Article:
Posted in coaching, training

bless the vulnerable

2 Samuel 8-10. David was on a roll. “The Lord gave victory to David wherever he went … And David administered justice and equity to all his people.” Hooray! Israel finally has a good king! In the middle of his winning streak, David stops to ask, “Is there still anyone left of the house of Saul, that I may show him kindness for Jonathan’s sake?” This is odd, after all, kings were known to eliminate the relatives of preceding kings to prevent rival claims to the throne. 

That’s why little twelve-year-old Mephibosheth was hiding in fear. And to make matters worse, he was a sitting duck. He couldn’t walk since severely injuring his feet at the age of five (2 Sam 4:4). When David summons him, Mephibosheth expects to be killed! He had no idea that David wants to “show the kindness of God” to him. “Do not fear,” David tells him, “you shall eat at my table always.” David had the power to bless the vulnerable and “so Mephibosheth ate at David’s table, like one of the king’s sons.” 

David’s encounter with Mephibosheth is more than a pleasant story; it’s a lot like ours. King Jesus summons the weak and vulnerable and makes a place at his table always. Jesus isn’t going to seat you at one table and me at another. There is no table for the strong over here and a table for the weak over there. There’s just the Lord’s table and we are all children of the King. 

2 Samuel 11-12. David was rolling in blessings, but it wasn’t enough. Bathsheba was taking a rooftop bubble bath. She wasn’t hiding in fear. She had no imperfections. The wife of Uriah was “very beautiful.” David secretly “took her, and she came to him, he lay with her”—and she got pregnant. David had the power to exploit the vulnerable and so he launched a secret plot to ensure Bathsheba’s seat at the table, like one of the king’s wives.  

David’s encounter with Bathsheba is more than an unpleasant story; it’s a lot like ours. King Jesus points out what lurks beneath sinful acts: selfishness, exploitation of power, lust, and deceit (Matt 5:21-28; like Nathan does in 2 Sam 12:1-4). There is no sin without a secret plot, without a betrayal of the heart. But as children of the King, we sit at the Lord’s table—where there is mercy always. God has the power to forgive and cleanse our vulnerable, “broken and contrite heart” (Ps 51:1, 10, 17). For “you delight in truth in the inward being, and you teach me wisdom in the secret heart” (Ps 51:6).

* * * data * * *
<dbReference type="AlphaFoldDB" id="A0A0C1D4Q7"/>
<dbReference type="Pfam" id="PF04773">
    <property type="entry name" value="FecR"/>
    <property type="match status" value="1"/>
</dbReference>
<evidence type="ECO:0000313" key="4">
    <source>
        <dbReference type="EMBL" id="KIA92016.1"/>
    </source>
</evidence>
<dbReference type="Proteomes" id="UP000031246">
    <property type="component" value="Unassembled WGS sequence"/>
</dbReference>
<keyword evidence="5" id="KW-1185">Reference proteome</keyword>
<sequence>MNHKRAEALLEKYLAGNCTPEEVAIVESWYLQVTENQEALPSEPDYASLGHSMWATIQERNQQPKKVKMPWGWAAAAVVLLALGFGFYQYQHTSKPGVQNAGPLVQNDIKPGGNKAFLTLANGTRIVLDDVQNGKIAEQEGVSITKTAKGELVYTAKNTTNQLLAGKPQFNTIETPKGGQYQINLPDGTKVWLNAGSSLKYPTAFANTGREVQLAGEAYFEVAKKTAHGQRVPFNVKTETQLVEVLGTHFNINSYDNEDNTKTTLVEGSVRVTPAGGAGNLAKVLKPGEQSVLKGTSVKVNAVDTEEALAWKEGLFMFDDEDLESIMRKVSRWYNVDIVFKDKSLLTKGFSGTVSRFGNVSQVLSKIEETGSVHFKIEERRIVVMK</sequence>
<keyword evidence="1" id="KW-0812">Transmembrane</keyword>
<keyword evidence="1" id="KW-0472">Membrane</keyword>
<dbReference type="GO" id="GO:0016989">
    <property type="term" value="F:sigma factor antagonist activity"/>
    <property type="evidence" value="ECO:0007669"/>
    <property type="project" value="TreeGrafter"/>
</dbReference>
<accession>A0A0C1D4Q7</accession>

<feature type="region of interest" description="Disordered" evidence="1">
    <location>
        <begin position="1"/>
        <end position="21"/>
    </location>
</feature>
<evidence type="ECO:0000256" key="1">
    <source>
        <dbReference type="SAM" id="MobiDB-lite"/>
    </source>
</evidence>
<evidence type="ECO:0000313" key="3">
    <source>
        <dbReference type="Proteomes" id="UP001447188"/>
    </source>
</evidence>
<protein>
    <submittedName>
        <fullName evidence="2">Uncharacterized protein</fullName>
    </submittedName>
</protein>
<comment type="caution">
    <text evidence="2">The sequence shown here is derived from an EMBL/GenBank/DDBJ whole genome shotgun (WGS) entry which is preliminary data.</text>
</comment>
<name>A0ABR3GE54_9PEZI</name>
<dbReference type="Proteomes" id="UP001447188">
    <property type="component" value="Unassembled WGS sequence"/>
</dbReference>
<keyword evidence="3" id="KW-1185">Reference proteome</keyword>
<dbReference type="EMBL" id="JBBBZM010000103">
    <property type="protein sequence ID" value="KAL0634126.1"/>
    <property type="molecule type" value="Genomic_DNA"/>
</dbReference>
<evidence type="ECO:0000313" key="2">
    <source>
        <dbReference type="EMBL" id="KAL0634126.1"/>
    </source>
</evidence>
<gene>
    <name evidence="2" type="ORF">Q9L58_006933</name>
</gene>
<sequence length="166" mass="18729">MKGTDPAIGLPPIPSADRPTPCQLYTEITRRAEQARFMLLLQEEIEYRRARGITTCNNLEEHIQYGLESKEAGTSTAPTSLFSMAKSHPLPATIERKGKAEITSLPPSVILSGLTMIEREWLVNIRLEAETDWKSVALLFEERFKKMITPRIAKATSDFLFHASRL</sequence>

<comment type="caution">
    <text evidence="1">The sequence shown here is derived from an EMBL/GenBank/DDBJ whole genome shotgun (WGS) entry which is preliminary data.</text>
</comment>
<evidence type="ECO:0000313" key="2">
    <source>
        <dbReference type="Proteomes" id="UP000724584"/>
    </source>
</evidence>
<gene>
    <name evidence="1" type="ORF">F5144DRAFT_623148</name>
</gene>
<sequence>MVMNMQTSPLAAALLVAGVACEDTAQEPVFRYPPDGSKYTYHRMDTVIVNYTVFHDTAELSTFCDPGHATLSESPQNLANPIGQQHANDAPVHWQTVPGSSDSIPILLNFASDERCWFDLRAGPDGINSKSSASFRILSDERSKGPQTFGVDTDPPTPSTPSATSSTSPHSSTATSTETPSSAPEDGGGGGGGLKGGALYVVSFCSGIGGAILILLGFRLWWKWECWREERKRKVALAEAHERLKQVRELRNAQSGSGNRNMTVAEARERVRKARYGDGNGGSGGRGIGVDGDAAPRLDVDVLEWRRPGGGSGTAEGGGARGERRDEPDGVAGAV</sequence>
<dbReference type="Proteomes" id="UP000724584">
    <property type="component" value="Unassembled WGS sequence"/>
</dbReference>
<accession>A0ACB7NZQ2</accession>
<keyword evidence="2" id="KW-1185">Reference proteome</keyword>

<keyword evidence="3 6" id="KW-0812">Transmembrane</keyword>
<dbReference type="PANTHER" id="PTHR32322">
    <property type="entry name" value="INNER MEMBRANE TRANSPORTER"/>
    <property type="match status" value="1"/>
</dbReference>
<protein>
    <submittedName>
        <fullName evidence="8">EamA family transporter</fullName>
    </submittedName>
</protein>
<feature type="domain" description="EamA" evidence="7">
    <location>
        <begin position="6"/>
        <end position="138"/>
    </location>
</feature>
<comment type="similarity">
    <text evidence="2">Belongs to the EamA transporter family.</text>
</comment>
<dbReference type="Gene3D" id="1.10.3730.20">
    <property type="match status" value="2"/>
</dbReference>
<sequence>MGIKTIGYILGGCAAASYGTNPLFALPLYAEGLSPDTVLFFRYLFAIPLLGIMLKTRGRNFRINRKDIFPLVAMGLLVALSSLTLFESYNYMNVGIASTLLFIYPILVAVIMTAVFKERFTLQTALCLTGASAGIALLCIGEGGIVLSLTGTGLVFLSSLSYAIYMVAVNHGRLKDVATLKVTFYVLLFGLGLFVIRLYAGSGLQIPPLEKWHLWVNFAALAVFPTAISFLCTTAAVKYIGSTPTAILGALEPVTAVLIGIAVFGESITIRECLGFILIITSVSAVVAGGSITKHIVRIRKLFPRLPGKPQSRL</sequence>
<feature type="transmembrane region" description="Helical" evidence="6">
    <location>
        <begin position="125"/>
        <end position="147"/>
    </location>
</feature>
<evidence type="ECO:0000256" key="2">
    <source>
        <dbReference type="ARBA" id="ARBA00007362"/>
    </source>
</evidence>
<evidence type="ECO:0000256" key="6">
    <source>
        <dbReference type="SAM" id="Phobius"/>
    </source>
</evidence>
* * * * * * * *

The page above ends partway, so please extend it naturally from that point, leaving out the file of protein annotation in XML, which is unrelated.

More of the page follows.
Let us seek to bless the vulnerable—not exploit them.

Posted in training

the gamaliel principle

The Sadducees were about to kill the apostles when a Pharisee stood up and compared the Church to armed resistance movements (Acts 5:27-37). Ever since, the scene has been known as “the Gamaliel principle.”

“Keep away from these men and let them alone,” says Gamaliel, “for if this plan or this undertaking is of man, it will fail; but if it is of God, you will not be able to overthrow them. You might even be found opposing God!” So they took his advice (Acts 5:38-39).

Seems right. But is it? Is Gamaliel’s “do-nothing-wait-and-see-how-things-turn-out” advice a wise guiding principle for life?

Some say, yes, the Gamaliel principle is good advice. Don’t take a stand. Just sit on the fence and let it all play out. If it is of God, you can’t stop it. If it’s not, it will fizzle.

Others say the Gamaliel principle is bad advice. “Gamaliel offers what has become his famous counsel of indecision. Be careful—do not decide—wait, wait and see … This counsel has been called wise, but it offers only the folly of indecision where decision is imperative. And with its indecision there goes hand in hand the implication that God has not supplied us with means to make the true and safe decision” (Richard Lenski). Abraham Kuyper agrees: “How is it that Gamaliel’s advice, so profoundly untrue, is repeated again and again in life? Could it not be just as well the other way around, that to have no success suggests virtue?”

Perhaps the greatest appeal of Gamaliel’s “do nothing” principle is that it’s easier. It’s easier to sit and watch to see who wins than to get on the field. After all, you might fumble or throw the wrong pitch or “you might even be found opposing God!” Best to play it safe, right?

How did the apostles respond? Did they take Gamaliel’s “do-nothing-wait-and-see-how-things-turn-out” advice? The book of Acts answers that one. The Gamaliel principle operates out of fear and is only true when set within the framework of eternity—not as a guiding principle for life.